The American people have heard far more from former Vice President Dick Cheney out of office than while he was in it. He's anointed himself one of President Obama's most pugilistic critics (briefly tempered with praise for Obama's dedication to the Afghanistan war), endured liberal counter-attacks, and humored speculation about a 2012 presidential run.

He's resumed the offensive over Flight 253, telling Mike Allen of Politico that Obama "pretends we aren't" at war, making Americans "less safe." Cheney's criticism struck a chord with conservatives in the midst of a partisan blame-game over Flight 253, while other commentators have attacked Politico for serving as an unthinking mouthpiece of Cheney.

  • Cheney's Right, writes Jennifer Rubin at Commentary. Rubin says that Obama's low-key response reflects his desire to discount Bush-era intensity about national security. "Liberals have sneered that Cheney was exaggerating or misreading the Obami's approach to terrorism. But at each turn -- the plan to close Guantanamo and send detainees to places like Yemen, the release of the enhanced interrogation memos (but only selectively), and the decisions to cease enhanced interrogation techniques and give KSM a civilian trial -- the Obama team have in effect proved Cheney's point."
  • Cheney's 'Flat-Out' Wrong, says Eugene Robinson at the Washington Post. "It is as if he believes that saying something over and over again, in a loud enough voice, magically makes it so...Using a terrorist attack to seek political gain? I have a New Year's resolution to suggest for Cheney: Ahead of your quest for personal vindication, put country first."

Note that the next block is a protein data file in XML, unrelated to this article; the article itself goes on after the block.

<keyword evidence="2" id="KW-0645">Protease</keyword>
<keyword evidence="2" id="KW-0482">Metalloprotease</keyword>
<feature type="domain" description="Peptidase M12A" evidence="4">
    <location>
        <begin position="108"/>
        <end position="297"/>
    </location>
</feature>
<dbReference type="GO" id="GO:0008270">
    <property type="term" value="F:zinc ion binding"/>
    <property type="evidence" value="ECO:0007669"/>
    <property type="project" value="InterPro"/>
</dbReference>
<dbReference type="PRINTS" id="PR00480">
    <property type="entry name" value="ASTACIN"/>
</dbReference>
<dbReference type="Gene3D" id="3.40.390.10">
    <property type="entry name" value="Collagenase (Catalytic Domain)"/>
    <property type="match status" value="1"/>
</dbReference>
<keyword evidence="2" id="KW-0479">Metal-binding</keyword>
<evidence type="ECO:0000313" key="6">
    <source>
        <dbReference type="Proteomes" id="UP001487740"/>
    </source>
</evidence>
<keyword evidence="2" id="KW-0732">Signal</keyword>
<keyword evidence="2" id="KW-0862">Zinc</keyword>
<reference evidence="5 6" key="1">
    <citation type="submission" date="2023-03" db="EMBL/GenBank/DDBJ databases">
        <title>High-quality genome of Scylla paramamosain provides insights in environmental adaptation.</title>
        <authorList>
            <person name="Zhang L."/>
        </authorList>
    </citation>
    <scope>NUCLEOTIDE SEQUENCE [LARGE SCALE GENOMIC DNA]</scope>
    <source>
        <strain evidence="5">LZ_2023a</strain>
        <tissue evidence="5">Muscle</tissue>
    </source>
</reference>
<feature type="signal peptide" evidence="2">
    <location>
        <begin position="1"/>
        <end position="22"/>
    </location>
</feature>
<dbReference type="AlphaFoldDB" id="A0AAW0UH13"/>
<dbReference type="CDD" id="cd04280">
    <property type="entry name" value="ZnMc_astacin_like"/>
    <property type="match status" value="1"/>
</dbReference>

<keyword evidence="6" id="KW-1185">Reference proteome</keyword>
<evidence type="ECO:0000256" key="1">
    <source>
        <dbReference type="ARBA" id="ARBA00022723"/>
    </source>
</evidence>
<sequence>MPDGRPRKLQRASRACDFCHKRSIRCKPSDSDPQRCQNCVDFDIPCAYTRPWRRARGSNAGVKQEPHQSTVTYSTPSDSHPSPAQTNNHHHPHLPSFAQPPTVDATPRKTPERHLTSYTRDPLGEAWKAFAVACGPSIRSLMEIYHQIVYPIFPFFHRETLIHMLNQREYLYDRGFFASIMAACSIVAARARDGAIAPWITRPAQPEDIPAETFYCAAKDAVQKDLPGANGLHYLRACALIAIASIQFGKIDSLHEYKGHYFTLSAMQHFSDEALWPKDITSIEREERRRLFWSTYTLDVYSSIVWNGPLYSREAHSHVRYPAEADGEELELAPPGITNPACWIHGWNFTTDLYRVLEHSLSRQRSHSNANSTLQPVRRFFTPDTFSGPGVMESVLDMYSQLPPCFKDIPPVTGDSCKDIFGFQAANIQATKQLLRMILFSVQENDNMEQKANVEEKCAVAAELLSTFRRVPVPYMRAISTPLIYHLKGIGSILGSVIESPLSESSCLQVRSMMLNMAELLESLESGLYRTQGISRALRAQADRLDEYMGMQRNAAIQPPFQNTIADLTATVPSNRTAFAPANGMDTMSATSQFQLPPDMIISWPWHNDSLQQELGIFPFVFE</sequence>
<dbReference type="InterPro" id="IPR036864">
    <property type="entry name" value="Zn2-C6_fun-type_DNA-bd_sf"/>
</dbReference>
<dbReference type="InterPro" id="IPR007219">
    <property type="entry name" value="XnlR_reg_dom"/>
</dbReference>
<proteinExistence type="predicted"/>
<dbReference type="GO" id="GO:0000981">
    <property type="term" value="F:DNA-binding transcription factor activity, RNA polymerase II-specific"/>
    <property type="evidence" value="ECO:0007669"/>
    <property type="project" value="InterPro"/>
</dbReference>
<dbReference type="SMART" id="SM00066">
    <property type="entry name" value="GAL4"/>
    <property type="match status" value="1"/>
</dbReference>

• Don't Act Surprised, writes Chris Good of The Atlantic. "It should be noted that it's one thing to stage a speech in Washington on the same day Obama addresses national security matters, as Cheney did earlier this year, and another thing to respond to a newspaper's request for comment."
  • Part and Parcel of Obama's Aspirational Foreign Policy Scott at Powerline. He believes Obama is operating not in the real world, but the world as he wishes it to be. "As Cheney observes, Obama conducts the foreign policy and defense of the United States as if. It will not bear much weight in the real world of war and power politics, where nothing is as if."
  • Nonsensical Criticism, argues David Weigel at the Washington Independent. Weigel dismisses the idea that it's politically expedient to downplay threats. "Politically, it would be in Obama's interest to make lots of statements about an eternal war on terror, then pivot and use his capital on 'social transformation'...The idea that Obama doesn't care about terrorism because he's too interested in social democracy, however, is equal parts illogical and nonsensical."
  • Politico's Reporter in Crosshairs Andrew Sullivan of the Atlantic unleashes on reporter Mike Allen: "Shouldn't the Cheneys be paying him rather than Politico?" Pete Abel of the Moderate Voice counters him, calling the accusation "unwarranted." " Yes, Allen and his editors republish Cheney's tirade. But they then proceed (immediately) to devote an entire (online) page to several, salient counterpoints, namely that Obama spoke up on the failed underwear bomber much faster than Bush did on the failed shoe bomber"